How to Export Outlook Contacts to Anywhere


Do you need to export your Outlook contacts and are not sure where to begin? Whether you want to open a new email account elsewhere, create an Excel file, or populate an Access database, exporting your Outlook contacts is easier than you probably think.

Here are simple steps to assist you with the export process and then how to importthat file into your destinations.

Export from Outlook

To begin the process, select File > Open & Export > Import/Export. When the next window pops open, select Export to a file in the list of choices. You can then choose from two file types; Comma Separated Values (.csv) or Outlook Data File (.pst).

The Comma Separated Values option is a widely-use choice. It allows you to map the fields for a clean transition and the file can be uploaded or imported intodatabases, spreadsheets, and other various clients easily. If you want to create a simple backup of your Outlook data, then the Outlook Data File works just fine.


In the next step, select the Contacts folder from the list of options and click Next. You can then see where the file will be saved on your computer and the default name it is given. Both of these can be changed. Choose a different location by clicking the Browse button and finding the spot. To change just the name, you can do that right in the file field. When complete, click Next.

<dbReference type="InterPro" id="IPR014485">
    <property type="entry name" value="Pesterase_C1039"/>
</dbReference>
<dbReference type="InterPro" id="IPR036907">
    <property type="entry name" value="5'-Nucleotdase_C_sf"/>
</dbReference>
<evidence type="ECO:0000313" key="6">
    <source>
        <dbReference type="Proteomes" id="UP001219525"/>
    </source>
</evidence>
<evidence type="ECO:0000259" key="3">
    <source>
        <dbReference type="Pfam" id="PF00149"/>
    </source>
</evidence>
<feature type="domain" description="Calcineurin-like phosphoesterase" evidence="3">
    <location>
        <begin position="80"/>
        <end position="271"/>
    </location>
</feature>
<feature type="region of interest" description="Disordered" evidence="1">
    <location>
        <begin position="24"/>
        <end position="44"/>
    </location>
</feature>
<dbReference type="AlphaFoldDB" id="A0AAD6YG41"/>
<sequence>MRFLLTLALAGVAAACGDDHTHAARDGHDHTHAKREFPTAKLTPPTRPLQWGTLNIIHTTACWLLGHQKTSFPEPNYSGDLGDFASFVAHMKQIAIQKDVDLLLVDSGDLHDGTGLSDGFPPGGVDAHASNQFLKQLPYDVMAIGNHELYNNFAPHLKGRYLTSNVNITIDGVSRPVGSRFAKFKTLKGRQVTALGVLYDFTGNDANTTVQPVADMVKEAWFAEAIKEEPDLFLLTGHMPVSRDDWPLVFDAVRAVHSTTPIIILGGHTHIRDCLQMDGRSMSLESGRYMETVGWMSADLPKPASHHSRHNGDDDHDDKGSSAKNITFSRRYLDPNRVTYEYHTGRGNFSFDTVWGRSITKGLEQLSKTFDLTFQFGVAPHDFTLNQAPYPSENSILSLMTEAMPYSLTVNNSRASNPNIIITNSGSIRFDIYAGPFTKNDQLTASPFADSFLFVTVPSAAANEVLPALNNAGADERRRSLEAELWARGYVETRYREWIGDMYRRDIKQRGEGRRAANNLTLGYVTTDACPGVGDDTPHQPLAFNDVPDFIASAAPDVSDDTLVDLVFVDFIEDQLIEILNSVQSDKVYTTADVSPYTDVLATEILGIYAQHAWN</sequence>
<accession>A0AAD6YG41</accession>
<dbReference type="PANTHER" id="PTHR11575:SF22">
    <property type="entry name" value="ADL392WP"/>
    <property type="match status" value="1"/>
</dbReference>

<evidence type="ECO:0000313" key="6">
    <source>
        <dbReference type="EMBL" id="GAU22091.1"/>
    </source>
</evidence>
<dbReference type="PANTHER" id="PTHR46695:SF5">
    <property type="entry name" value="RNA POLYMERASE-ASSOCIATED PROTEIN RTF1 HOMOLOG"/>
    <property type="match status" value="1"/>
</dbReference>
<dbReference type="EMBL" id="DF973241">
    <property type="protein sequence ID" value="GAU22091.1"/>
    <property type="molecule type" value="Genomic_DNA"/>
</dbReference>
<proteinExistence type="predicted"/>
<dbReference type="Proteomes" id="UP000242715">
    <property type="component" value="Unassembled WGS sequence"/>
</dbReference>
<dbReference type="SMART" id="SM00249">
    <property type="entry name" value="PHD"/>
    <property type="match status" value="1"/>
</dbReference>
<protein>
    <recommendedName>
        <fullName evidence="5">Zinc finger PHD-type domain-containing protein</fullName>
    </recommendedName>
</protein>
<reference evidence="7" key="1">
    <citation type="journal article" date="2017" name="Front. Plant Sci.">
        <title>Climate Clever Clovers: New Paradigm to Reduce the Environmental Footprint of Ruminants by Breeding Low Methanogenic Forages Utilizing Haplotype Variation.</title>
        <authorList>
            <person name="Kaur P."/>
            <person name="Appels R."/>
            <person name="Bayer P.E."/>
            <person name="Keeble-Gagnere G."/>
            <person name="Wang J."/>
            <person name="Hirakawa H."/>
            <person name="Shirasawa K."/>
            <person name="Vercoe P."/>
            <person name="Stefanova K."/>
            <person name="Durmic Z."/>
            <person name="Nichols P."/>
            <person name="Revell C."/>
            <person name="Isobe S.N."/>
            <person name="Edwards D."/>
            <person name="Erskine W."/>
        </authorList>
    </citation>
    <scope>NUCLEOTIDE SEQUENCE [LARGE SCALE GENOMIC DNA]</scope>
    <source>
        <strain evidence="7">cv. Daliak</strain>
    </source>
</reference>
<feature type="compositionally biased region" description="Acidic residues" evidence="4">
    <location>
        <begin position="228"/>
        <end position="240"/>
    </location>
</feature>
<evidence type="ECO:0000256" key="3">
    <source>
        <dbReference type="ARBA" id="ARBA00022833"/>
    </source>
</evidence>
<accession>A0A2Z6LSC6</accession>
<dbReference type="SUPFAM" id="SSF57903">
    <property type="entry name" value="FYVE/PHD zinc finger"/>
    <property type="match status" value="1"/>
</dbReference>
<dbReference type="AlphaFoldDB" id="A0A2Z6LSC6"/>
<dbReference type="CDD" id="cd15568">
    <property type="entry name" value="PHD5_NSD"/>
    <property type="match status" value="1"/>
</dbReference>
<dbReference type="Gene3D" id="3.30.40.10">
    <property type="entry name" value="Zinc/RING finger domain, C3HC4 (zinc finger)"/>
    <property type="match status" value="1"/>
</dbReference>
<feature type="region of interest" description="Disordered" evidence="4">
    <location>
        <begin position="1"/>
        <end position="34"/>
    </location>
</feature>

You will then see a screen to finalize your export, but can click the Map Custom Fields button first if needed. This will allow you to remove or alter the fields in your file, but it’s completely optional. For example, if none of your contacts use the Suffix field, just select it and drag it to the left side to remove it from the file.

Adversely, if you would like to add another field commonly used by your contacts such as Web Page, select and move that one to the right to add it. You can also use the Previous and Next buttons to view how the current mapping will display. When you are done, click the Finish button and the export will be processed.


Import to Excel

Once you have Excel open, importing the contacts file is very easy. Go to Data in your menu and select From Text. This will allow you to browse text files. So, just navigate to the location where your exported file is saved, select it, and click Open.

You will then see the Text Import Wizard. It will recognize your file type and provide options for you to adjust the row where the data should begin importing and mark a checkbox if your file has headers. In the next step, you can check previews of how your data will look by selecting the different delimiters. Finally, you can set the data formats for each column. Each of these wizard steps is optional. When you are done, click Finish.



Import to Access

Once you are in the Access database where you want to add your contacts, go toExternal Data > Text File. You will then simply browse for your file and choose where you want the data in your database. You can import the data into a new table, append a copy to a table you choose, or link to the data source.